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Prove some properties of the Wronskian

The Wronskian W(x) is defined by

    \[ W(x) = u_1(x)u_2'(x) - u_2(x)u_1'(x) \]

for given functions u_1 and u_2.

  1. If the Wronskian W(x) of two functions u_1(x) and u_2(x) is zero for all x in an open interval I, prove that \frac{u_2(x)}{u_1(x)} is constant for all x \in I. Equivalently, if \frac{u_2}{u_1} is not constant on I then there is some c \in I such that W(c) \neq 0.
  2. Prove that the derivative of the Wronskian is given by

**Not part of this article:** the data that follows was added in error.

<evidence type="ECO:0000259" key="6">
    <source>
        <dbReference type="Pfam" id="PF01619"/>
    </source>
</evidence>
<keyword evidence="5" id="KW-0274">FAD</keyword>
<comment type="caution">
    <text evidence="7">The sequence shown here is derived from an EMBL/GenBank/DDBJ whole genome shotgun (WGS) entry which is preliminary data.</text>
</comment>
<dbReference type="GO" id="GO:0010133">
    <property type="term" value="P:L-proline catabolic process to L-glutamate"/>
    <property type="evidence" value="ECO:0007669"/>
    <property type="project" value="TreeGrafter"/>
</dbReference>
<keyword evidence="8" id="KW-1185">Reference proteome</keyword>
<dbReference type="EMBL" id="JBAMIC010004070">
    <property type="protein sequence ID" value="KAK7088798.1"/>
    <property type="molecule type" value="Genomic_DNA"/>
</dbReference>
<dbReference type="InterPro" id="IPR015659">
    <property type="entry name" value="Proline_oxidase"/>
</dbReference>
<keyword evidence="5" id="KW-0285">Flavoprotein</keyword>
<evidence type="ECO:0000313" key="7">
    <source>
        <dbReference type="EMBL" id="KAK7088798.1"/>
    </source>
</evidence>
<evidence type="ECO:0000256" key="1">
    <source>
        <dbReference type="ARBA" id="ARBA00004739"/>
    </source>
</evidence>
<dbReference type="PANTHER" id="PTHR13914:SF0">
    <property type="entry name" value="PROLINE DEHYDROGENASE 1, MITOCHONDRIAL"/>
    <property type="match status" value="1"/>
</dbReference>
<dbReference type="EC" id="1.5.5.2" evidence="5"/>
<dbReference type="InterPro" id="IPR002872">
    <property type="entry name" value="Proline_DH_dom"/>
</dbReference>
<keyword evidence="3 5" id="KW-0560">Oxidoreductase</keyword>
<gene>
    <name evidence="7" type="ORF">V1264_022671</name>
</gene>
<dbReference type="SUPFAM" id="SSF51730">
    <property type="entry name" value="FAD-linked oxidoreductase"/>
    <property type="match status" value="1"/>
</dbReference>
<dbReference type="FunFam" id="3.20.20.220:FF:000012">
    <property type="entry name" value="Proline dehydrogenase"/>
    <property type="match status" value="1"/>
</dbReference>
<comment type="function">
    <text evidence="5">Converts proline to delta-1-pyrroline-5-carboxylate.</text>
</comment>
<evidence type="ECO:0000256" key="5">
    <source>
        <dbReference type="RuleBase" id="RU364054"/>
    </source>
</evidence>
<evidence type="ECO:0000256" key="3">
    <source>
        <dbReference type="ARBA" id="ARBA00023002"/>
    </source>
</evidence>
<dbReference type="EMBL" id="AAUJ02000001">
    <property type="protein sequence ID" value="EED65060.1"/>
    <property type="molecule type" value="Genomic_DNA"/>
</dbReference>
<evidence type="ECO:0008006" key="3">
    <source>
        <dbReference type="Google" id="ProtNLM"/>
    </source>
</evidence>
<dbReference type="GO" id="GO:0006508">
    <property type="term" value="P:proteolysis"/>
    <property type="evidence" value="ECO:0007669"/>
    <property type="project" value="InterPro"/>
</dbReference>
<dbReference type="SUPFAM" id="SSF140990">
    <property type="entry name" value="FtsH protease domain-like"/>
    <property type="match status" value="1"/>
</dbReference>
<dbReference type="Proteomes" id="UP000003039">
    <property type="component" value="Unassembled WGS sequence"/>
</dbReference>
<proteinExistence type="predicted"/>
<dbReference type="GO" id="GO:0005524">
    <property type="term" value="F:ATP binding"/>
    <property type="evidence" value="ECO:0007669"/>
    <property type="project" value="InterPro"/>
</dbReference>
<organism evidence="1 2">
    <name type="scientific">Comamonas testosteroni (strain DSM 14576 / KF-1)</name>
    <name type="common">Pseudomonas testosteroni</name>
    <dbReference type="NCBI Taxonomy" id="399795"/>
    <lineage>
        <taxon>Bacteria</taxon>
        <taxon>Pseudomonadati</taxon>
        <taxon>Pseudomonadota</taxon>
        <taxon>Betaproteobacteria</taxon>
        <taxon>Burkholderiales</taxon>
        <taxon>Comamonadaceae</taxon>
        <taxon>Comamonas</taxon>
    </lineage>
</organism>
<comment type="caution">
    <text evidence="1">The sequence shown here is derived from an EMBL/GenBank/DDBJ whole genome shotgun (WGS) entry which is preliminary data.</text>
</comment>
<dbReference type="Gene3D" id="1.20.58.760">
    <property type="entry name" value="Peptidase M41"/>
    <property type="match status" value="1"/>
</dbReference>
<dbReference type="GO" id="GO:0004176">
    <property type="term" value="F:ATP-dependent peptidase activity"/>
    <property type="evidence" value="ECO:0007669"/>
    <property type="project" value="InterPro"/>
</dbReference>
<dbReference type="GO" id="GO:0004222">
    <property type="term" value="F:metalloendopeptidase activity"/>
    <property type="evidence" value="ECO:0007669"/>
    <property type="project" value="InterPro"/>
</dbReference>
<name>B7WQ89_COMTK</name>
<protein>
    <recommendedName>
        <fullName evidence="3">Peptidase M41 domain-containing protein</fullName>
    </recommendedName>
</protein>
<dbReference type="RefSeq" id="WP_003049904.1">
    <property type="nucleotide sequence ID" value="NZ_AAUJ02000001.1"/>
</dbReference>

\[ W'(x) = u_1(x) u_2''(x) - u_2(x)u_1''(x). \]

  1. Proof. (Note: I think we need the additional assumption that u_1(x) \neq 0 for any x \in I.) With our additional assumption we have,

        \[ d \left( \frac{u_2}{u_1} \right) = \frac{u_1 u_2' - u_1' u_2}{(u_1)^2} = 0 \]

    since W = u_1 u_2' - u_1' u_2 = 0 by assumption. Thus, \frac{u_2}{u_1} is constant by the zero derivative theorem. \qquad \blacksquare

  2. Proof. This is a direct computation of the derivative of the Wronskian,

        \begin{align*}  &&W &= u_1(x) u_2'(x) - u_1'(x) u_2(x) \\  \implies && W' &= u_1(x)u_2''(x) + u_1'(x) u_2'(x) - u_1''(x) u_2(x) - u_1'(x) u_2'(x) \\  \implies && W' &= u_1(x)u_2''(x) - u_1''(x) u_2(x). \qquad \blacksquare \end{align*}

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